The T43 also behaves as expected:

 Lenovo T43 (Sonoma/Pentium M) Nothing Connected  USB Drive (USB 2.0)  External HDD (USB 2.0)  Mouse (USB 1.0)
Normal 276 201 210 263
With Fix 281 270 267 258
Problem #2 - Disabling a USB device doesn't work Final Words
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  • lazybum131 - Tuesday, February 14, 2006 - link

    Actually, if you take into account the larger capacity battery on the T60, 56WHr compared 51 WHr, the T43 comes out ahead most of the time. The T60 has a 9.8% larger capacity battery, but with the fix it only comes out ahead 3.2%, 1.85%, 8.24% and 5.04%. Reply
  • Anand Lal Shimpi - Monday, February 13, 2006 - link

    I'm looking into this issue myself and I will have an updated Core Duo performance article in the coming weeks that will address this as well as many other items. I wouldn't use the ASUS notebooks to compare Napa to Sonoma, especially given the internal USB 2.0 camera. I am hoping to do a Lenovo based Napa vs. Sonoma comparison that will hopefully make things a lot clearer.

    Take care,
    Anand
    Reply
  • JarredWalton - Monday, February 13, 2006 - link

    I think that Napa allows a lower power setting, but you have to remember that two cores are still going to use more power than a single core when active. It might be interesting to see a test comparing Sonoma and Napa with the same CPU, as Dothan and Yonah both fix socket 479. There's also a question of the other peripherals, though: NIC, sound, screen, etc. all draw power. The newer Napa laptop from ASUS might have a better (re: brighter but more power hungry) LCD, for example, or a different HDD model. I don't know if they're strictly "identical" in other components, but a change of platform often involves other tweaks as well. Reply
  • NullSubroutine - Monday, February 13, 2006 - link

    Id be more apt to say that the increase of the FSB and the second additional core are more likely the cause, because I think they did make sure the Asus laptops were exactly the same. Reply
  • IntelUser2000 - Tuesday, February 14, 2006 - link

    quote:

    Id be more apt to say that the increase of the FSB and the second additional core are more likely the cause, because I think they did make sure the Asus laptops were exactly the same.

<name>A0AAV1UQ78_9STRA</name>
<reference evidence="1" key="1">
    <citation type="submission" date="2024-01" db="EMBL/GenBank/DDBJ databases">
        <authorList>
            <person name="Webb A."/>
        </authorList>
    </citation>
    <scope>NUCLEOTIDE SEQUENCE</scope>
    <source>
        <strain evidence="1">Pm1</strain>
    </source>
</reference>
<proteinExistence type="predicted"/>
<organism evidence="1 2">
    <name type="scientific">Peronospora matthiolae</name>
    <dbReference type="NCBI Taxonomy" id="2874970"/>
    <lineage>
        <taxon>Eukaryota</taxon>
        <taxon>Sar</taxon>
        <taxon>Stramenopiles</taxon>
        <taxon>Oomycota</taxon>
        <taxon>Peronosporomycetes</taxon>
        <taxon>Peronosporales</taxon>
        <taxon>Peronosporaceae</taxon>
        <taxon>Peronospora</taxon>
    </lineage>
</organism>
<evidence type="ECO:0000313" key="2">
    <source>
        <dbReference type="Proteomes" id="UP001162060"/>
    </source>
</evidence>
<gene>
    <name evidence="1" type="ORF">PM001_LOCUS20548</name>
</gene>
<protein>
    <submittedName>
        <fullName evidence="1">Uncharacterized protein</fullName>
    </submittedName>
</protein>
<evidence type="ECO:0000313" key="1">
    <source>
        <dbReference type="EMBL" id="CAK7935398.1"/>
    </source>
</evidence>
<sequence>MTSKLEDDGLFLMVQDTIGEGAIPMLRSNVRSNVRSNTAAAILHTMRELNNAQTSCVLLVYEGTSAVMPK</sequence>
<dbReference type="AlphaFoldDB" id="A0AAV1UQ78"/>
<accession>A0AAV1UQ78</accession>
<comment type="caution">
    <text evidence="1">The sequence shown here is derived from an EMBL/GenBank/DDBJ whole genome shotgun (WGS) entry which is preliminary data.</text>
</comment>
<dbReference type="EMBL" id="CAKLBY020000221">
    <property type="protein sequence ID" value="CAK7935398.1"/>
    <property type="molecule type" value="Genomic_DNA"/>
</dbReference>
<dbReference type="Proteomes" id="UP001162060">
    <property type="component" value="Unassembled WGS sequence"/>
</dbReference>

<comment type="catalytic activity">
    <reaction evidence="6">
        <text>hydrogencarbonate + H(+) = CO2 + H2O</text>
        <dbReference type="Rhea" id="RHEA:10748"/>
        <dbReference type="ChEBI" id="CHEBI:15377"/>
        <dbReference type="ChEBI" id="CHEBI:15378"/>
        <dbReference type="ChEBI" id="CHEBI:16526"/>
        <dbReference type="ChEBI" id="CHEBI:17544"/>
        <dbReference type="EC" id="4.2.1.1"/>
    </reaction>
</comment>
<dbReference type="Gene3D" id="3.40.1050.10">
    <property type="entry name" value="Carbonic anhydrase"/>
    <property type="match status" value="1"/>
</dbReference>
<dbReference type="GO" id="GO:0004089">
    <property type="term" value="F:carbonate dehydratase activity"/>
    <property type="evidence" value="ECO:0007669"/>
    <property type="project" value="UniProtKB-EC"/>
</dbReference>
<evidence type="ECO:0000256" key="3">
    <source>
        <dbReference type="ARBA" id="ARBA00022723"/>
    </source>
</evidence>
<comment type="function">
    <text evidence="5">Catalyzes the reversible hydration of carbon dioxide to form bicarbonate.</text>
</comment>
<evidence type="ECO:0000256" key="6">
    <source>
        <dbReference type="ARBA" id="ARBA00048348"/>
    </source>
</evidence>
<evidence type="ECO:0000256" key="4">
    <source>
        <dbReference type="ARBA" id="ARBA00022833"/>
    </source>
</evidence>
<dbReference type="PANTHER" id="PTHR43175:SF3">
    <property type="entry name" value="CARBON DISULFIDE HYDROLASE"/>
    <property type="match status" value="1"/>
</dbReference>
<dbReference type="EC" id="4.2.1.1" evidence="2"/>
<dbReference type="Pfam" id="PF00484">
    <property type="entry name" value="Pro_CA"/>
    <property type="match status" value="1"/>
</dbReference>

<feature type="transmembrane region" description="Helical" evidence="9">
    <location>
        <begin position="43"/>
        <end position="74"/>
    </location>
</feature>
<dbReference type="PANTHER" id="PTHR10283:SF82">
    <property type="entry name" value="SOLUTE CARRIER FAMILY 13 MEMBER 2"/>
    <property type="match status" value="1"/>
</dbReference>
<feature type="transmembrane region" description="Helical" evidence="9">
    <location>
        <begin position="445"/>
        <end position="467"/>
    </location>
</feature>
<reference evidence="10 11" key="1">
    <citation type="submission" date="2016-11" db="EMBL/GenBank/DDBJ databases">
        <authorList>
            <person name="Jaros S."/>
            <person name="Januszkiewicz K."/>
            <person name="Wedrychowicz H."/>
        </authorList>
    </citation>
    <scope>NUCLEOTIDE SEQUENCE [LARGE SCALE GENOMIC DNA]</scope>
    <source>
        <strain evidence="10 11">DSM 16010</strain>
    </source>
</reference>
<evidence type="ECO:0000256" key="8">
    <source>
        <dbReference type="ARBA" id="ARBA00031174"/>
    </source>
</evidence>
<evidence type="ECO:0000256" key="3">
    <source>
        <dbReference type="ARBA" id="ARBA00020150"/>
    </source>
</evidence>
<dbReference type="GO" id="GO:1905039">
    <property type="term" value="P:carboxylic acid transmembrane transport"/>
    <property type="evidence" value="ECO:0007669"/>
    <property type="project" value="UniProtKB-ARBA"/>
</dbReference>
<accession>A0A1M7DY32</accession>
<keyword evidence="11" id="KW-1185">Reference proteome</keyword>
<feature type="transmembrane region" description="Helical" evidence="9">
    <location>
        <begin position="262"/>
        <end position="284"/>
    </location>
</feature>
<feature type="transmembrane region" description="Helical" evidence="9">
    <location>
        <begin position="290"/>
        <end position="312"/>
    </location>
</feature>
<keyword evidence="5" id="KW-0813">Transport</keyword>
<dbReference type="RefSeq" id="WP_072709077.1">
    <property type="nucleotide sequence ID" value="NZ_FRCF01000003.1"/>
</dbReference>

Keep in mind that with laptops especially with power consumption there is so many variations to battery life problem. It could be that the implementation of the BIOS or voltage regulator is different across the two. Voltage regulator is said to be 5-10% of total power consumption, so differences in V-reg can make differences you are seeing.

    Look here: http://www.hardwarezone.com/articles/view.php?id=1...">http://www.hardwarezone.com/articles/view.php?id=1...

    Even with a faster CPU, MSI M635 with 1.8GHz Turion outperforms HP Compaq nx6125 with 2.0GHz Turion. It also gets better battery life even with X700.

    I think 5% difference is well within the range.
    Reply
  • huges84 - Monday, February 13, 2006 - link

    Doh! I completely forgot about the dual vs single core issue. And your other points are valid as well. Reply
  • kmmatney - Monday, February 13, 2006 - link

    Looks like I'll be using my old USB 1.1 mouse when I travel from now on. Reply
  • huges84 - Monday, February 13, 2006 - link

    Yeah, a lot of people will be checking what version of USB their mouses are. I know I will be. Reply
  • Saist - Monday, February 13, 2006 - link

    In reguards to THG, I was surprised to see a link as well.

    In reguards to AMD systems, I have a Turion on hand from Fujitsu (Lifebook S2000) and have been unable to duplicate the power loss from a default state with either a USB 2.0 external DVD drive, or a USB 2.0 Plextore ConvertX device.

    I was also surprised to see that Anandtech didn't test any Turion systems themsevles in the article. But, having tested 2 Centrino systems of my own (one from Sager, the other from Dell), in addition to the Fujitsu, yes, it is time consuming.
    Reply
  • Zebo - Monday, February 13, 2006 - link

    Anand refuses to test new turions similarly equiped.. don't know why I've emailed him never heard back. Go to laptop logic. Reply